Euchlaena madusaria Hugh D. McGuinness

Euchlaena madusaria
Hugh D. McGuinness

Class
Insecta (Insects)
Family
Geometridae (Loopers, Span Worms, Inch Worms, Geometer Moths)
State Protection
Not Listed
Not listed or protected by New York State.
Federal Protection
Not Listed
State Conservation Status Rank
S1
Critically Imperiled in New York - Especially vulnerable to disappearing from New York due to extreme rarity or other factors; typically 5 or fewer populations or locations in New York, very few individuals, very restricted range, very few remaining acres (or miles of stream), and/or very steep declines.
Global Conservation Status Rank
G4
Apparently Secure globally - Uncommon in the world but not rare; usually widespread, but may be rare in some parts of its range; possibly some cause for long-term concern due to declines or other factors.

Summary

Did you know?

Euchlaena madusaria is not an extremely strong flier. It is thought to fly approximately 1 meter/second, or approximately 2.2 mi/hr (NatureServe 2010).

State Ranking Justification

Euchlaena madusaria has not been found at many locations despite substantial trapping effort on Long Island. Three populations have been documented in Suffolk County since 1997. This moth is found locally in dry woodlands and adjacent scrublands, mostly in sandy or barrens areas. Additional surveys are needed to better understand its status and distribution in New York State.

Short-term Trends

The short-term trend for Euchlaena madusaria in New York State appears to be stable. At one of three populations documented in the state, moths were captured in 1997 and 2005, resulting in seven adults captured over the course of the two survey years. This indicates that the population is viable and reproducing. The other two populations were first documented in 1997 or 2007, respectively, and have not been surveyed since. Most of the populations are on protected land.

Long-term Trends

The long-term trend for Euchlaena madusaria in New York State is unknown. There are historical records from Yaphank. Surveys should be conducted in Yaphank to determine if a population still exists at that location.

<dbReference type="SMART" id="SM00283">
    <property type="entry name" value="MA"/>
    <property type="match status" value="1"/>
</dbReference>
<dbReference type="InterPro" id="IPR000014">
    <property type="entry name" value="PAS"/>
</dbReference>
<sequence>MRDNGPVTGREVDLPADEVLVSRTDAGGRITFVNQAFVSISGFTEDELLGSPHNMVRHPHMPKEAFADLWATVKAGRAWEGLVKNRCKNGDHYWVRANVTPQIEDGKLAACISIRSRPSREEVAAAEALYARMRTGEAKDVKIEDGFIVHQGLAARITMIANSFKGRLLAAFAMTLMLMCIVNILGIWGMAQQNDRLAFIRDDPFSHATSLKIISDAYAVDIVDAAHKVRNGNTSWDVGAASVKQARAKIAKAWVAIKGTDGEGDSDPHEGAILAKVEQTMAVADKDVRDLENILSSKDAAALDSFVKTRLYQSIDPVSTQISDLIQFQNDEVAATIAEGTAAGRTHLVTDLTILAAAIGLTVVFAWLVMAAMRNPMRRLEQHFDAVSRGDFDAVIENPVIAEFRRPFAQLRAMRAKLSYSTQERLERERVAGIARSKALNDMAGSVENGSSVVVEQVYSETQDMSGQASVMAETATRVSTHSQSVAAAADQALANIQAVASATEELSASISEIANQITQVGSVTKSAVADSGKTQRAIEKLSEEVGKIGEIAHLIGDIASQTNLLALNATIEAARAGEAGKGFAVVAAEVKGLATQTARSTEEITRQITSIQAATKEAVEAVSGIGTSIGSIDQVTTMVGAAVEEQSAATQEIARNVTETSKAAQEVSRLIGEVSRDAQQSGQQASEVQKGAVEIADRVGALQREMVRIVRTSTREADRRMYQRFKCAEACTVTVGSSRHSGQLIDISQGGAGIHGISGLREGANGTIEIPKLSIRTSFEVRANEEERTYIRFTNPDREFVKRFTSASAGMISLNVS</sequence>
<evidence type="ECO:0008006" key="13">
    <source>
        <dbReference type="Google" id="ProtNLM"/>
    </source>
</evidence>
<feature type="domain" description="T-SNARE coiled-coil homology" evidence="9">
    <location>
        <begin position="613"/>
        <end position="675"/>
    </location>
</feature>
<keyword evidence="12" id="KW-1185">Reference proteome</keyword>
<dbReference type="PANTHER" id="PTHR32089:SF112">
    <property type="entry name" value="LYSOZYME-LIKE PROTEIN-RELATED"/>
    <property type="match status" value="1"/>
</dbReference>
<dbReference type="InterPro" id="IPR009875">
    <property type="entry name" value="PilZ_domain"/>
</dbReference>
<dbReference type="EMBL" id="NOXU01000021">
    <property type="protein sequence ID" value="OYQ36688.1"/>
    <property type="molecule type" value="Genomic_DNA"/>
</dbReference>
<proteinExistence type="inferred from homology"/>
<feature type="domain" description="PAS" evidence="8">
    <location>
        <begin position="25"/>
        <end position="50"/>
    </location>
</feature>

Conservation and Management

Threats

Elimination and fragmentation of habitat by commercial and residential development are probably the most significant threats to Euchlaena madusaria. In addition, fire suppression and allowing succession to a more closed canopy may eliminate some suitable habitat in the Dwarf Pine Barrens.

Conservation Strategies and Management Practices

Periodic controlled burns or mechanical removal of vegetation are needed to maintain the natural community at the Dwarf Pine Barrens. In addition, restricting ATV use and minimizing lighting to maintain dark sky conditions in occupied areas would be beneficial.

Research Needs

Additional research is needed to document larval foodplants and more precise habitat needs of Euchlaena madusaria. Additional inventory and monitoring is also needed. The species is best captured at blacklight or bait at night in dry woodlands and adjacent scrublands in sandy or barrens areas that contain larval foodplants, which are reported to include various trees (including oaks) and blueberry. In New York State, it has been captured flying most often in June, and also in late May and in early September. There are historical records of Euchlaena madusaria from Yaphank, and surveys should be conducted in Yaphank to determine if a population still exists at that location.

Habitat

Habitat

Euchlaena madusaria inhabits dry woodlands and adjacent scrublands in sandy or barrens areas that contain larval host plants, which are reported to include various trees (including oaks) and blueberry. In New York State, it has been found in several habitats including pitch pine-oak-heath woodlands, maritime heathlands, and dwarf pine plains.

Associated Ecological Communities

  • Dwarf pine plains (guide)
    A woodland community dominated by dwarf individuals of pitch pine and scrub oak that occurs on nearly level outwash sand and gravel plains in eastern Long Island. The soils are infertile, coarse textured sands that are excessively well-drained.
  • Maritime heathland (guide)